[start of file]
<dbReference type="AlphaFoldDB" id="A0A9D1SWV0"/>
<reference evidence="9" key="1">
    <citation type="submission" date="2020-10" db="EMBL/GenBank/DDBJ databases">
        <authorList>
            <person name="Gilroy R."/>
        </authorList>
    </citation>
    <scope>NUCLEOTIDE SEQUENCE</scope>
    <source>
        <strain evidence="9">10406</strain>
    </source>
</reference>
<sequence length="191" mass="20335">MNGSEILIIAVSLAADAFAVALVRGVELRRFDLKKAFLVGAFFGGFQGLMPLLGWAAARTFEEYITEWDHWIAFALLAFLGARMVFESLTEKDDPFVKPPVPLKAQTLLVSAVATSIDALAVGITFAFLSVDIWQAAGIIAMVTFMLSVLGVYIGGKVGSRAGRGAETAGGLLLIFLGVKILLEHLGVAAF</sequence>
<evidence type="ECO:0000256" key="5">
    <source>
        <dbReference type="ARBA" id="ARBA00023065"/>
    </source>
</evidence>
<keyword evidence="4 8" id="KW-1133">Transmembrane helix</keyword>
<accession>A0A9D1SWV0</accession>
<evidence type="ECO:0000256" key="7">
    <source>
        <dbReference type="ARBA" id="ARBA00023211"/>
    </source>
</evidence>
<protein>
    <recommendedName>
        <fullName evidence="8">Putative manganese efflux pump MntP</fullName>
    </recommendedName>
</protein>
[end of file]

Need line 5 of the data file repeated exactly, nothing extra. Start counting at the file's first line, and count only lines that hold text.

            <person name="Gilroy R."/>